The goal of Lesson 6 is to clearly bring out the melody line in the upper voice played with the right hand ring finger (a). However, the i-m accompaniment adds to the complexity of this etude, as it frequently alternates between strings 2 and 3, and 3 and 4.

Lesson 6 also features the campanella technique in measure 17 (imitating the tone of a bell). This occurs when a the pitch you play of a lower string is higher than a higher open string–an essential guitar technique and sound.

Book 2, Lesson No.7

Sagreras Book 2, Lesson No.7 played by Jonathan Richter

The distinctive goal of Sagreras Book 2, Lesson No.7 is to carefully accent the right hand index (i) finger in each phrase. This results in an exciting syncopated feel to an arpeggio pattern that might seem somewhat “routine” otherwise.

Since the index finger needs to also accent the last notes in each chord phrase, the player has to be able to shift quickly and cleanly to prepare for the next sequence. Overall, Lesson No.7 proves to be one of the trickier early studies in Sagreras Book 2.

Book 2, Lesson No.8

Sagreras Book 2, Lesson No.8 played by Jonathan Richter

Similar to other studies in this collection, Lesson No.8 has an A and B section. However, this study is unique in that the character of the B section contrasts strongly to the A section–they almost feel like two different pieces!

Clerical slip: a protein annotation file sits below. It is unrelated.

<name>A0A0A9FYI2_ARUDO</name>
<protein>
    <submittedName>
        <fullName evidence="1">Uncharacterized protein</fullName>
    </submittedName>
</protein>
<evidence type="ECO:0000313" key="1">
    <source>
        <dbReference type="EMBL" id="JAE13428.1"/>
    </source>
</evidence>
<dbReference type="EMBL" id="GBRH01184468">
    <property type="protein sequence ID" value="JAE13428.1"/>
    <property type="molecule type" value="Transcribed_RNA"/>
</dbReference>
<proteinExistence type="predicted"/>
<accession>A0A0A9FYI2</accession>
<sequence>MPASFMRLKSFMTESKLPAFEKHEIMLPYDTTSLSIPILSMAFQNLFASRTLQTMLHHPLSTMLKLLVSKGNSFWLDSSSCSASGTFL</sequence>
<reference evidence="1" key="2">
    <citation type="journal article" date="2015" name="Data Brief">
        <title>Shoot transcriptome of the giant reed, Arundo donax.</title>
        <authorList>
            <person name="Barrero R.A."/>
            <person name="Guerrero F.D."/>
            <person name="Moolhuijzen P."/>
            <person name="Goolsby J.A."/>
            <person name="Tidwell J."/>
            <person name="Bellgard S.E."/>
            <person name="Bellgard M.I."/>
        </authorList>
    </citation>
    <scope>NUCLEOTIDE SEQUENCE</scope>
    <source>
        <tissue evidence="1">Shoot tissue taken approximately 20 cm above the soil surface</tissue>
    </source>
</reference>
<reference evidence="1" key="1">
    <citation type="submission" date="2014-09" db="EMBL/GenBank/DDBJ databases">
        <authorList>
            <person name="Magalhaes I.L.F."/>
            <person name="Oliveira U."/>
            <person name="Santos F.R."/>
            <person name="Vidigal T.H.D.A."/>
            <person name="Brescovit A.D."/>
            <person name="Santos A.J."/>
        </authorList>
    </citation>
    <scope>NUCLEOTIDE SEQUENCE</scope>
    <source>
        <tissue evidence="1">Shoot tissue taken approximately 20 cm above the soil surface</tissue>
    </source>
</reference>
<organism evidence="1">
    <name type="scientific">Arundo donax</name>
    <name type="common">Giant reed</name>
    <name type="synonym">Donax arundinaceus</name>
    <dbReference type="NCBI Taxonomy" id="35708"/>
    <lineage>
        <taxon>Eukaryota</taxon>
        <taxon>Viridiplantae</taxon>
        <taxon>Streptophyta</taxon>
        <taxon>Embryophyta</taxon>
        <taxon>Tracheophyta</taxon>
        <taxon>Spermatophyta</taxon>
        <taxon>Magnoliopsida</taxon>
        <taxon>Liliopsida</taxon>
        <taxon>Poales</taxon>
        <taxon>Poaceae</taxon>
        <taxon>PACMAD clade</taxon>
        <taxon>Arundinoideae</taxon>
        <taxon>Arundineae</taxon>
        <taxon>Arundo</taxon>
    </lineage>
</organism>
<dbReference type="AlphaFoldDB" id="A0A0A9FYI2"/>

After a relatively slow and melodic A section in the upper register, the B section takes off with a brisk and animated (“píu animato”) tempo with the bass line driving the melody. The piece ends with a swift chromatic run, followed by a dramatic finale.

Book 2, Lesson No.9

Sagreras Book 2, Lesson No.9 played by Jonathan Richter

Lesson 9 is in the key of D major, 6/8 time with the tempo marking “Allegretto cómodo”, meaning play comfortably fast. Yet again, Sagreras has given us a beautiful melody, surrounded by deceptively difficult harmonic material up and down the fretboard. Perhaps the most challenging part of this etude is precisely muting the bass notes while keeping up the lively tempo.

Book 2, Lesson No.10

Sagreras Book 2, Lesson No.10 played by Jonathan Richter

Lesson No.10 is in the key of E minor, and is a terrific study for practicing full chords with p-i-m-a with light syncopation. The movement of the chords up and down the fretboard is intricate, and yet this is just as much a right hand study as it is a left hand study! If you’re new to reading notes in the upper position, or get dizzy when confronted with reading chords or multiple notes stacked on top of each other–this is the study for you!

Book 2, Lesson No.11

Sagreras Book 2, Lesson No.11 played by Jonathan Richter

Lesson 11 is marked “Tiempo de vals”, meaning it’s a moderately paced waltz-like piece in 3/4 time. This Sagreras study in the key of A minor is dark and intense! The familiar “boom-chuck-chuck” rhythm of the waltz is interspersed with accented arpeggio phrases, and two measures of octave syncopation in the middle. If you’re new to reading notes in the fifth position (fifth fret), I highly recommend checking out Lesson No.11 by Sagreras!

Book 2, Lesson No.12

Sagreras Book 2, Lesson No.12 played by Jonathan Richter

This Sagreras study in the key of E major, and is very chordal (meaning it features lots of chords rather than single notes).

This etude is tricky for a couple of reasons: First, there are many delicate right hand shifts where a-m, a-i, and i-m have to play at the same time. Maintaining a consistent tone between these shifts while bringing out the melody is important and requires patience!